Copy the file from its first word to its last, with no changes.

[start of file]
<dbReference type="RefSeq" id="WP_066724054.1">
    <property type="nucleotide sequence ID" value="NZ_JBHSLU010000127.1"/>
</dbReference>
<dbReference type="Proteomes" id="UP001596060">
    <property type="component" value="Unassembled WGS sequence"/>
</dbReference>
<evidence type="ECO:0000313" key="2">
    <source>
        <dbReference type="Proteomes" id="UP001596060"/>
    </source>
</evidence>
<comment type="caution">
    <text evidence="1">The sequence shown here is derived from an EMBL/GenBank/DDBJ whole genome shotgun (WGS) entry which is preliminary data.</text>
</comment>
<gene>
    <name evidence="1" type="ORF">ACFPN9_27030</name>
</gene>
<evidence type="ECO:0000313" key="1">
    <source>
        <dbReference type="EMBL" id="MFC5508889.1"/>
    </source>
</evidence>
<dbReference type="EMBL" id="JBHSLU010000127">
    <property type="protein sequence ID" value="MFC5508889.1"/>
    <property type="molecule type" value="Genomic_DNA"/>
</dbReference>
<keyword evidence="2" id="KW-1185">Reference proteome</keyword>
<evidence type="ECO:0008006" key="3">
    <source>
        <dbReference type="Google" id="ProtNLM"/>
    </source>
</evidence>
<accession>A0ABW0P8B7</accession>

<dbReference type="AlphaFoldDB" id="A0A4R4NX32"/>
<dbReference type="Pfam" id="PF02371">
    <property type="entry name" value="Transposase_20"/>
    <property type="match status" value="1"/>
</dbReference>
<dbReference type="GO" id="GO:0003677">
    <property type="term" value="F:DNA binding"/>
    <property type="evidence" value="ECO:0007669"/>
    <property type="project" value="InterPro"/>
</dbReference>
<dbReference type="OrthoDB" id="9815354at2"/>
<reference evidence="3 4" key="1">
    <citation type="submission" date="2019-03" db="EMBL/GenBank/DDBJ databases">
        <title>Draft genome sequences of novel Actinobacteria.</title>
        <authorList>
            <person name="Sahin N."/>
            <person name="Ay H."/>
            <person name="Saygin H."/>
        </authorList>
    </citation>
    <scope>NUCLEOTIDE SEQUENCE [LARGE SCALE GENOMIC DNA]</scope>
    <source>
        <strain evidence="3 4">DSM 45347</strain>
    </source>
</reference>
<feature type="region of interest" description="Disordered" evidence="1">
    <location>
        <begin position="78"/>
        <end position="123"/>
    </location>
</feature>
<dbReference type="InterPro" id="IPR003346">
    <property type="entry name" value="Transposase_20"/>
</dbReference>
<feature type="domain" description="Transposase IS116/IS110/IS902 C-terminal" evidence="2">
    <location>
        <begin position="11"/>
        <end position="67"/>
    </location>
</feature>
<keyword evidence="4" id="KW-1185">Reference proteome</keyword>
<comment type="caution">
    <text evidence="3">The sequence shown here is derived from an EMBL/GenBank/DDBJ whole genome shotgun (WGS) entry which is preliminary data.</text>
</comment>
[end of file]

<dbReference type="RefSeq" id="WP_066724054.1">
    <property type="nucleotide sequence ID" value="NZ_JBHSLU010000127.1"/>
</dbReference>
<dbReference type="Proteomes" id="UP001596060">
    <property type="component" value="Unassembled WGS sequence"/>
</dbReference>
<evidence type="ECO:0000313" key="2">
    <source>
        <dbReference type="Proteomes" id="UP001596060"/>
    </source>
</evidence>
<comment type="caution">
    <text evidence="1">The sequence shown here is derived from an EMBL/GenBank/DDBJ whole genome shotgun (WGS) entry which is preliminary data.</text>
</comment>
<gene>
    <name evidence="1" type="ORF">ACFPN9_27030</name>
</gene>
<evidence type="ECO:0000313" key="1">
    <source>
        <dbReference type="EMBL" id="MFC5508889.1"/>
    </source>
</evidence>
<dbReference type="EMBL" id="JBHSLU010000127">
    <property type="protein sequence ID" value="MFC5508889.1"/>
    <property type="molecule type" value="Genomic_DNA"/>
</dbReference>
<keyword evidence="2" id="KW-1185">Reference proteome</keyword>
<evidence type="ECO:0008006" key="3">
    <source>
        <dbReference type="Google" id="ProtNLM"/>
    </source>
</evidence>
<accession>A0ABW0P8B7</accession>

<dbReference type="AlphaFoldDB" id="A0A4R4NX32"/>
<dbReference type="Pfam" id="PF02371">
    <property type="entry name" value="Transposase_20"/>
    <property type="match status" value="1"/>
</dbReference>
<dbReference type="GO" id="GO:0003677">
    <property type="term" value="F:DNA binding"/>
    <property type="evidence" value="ECO:0007669"/>
    <property type="project" value="InterPro"/>
</dbReference>
<dbReference type="OrthoDB" id="9815354at2"/>
<reference evidence="3 4" key="1">
    <citation type="submission" date="2019-03" db="EMBL/GenBank/DDBJ databases">
        <title>Draft genome sequences of novel Actinobacteria.</title>
        <authorList>
            <person name="Sahin N."/>
            <person name="Ay H."/>
            <person name="Saygin H."/>
        </authorList>
    </citation>
    <scope>NUCLEOTIDE SEQUENCE [LARGE SCALE GENOMIC DNA]</scope>
    <source>
        <strain evidence="3 4">DSM 45347</strain>
    </source>
</reference>
<feature type="region of interest" description="Disordered" evidence="1">
    <location>
        <begin position="78"/>
        <end position="123"/>
    </location>
</feature>
<dbReference type="InterPro" id="IPR003346">
    <property type="entry name" value="Transposase_20"/>
</dbReference>
<feature type="domain" description="Transposase IS116/IS110/IS902 C-terminal" evidence="2">
    <location>
        <begin position="11"/>
        <end position="67"/>
    </location>
</feature>
<keyword evidence="4" id="KW-1185">Reference proteome</keyword>
<comment type="caution">
    <text evidence="3">The sequence shown here is derived from an EMBL/GenBank/DDBJ whole genome shotgun (WGS) entry which is preliminary data.</text>
</comment>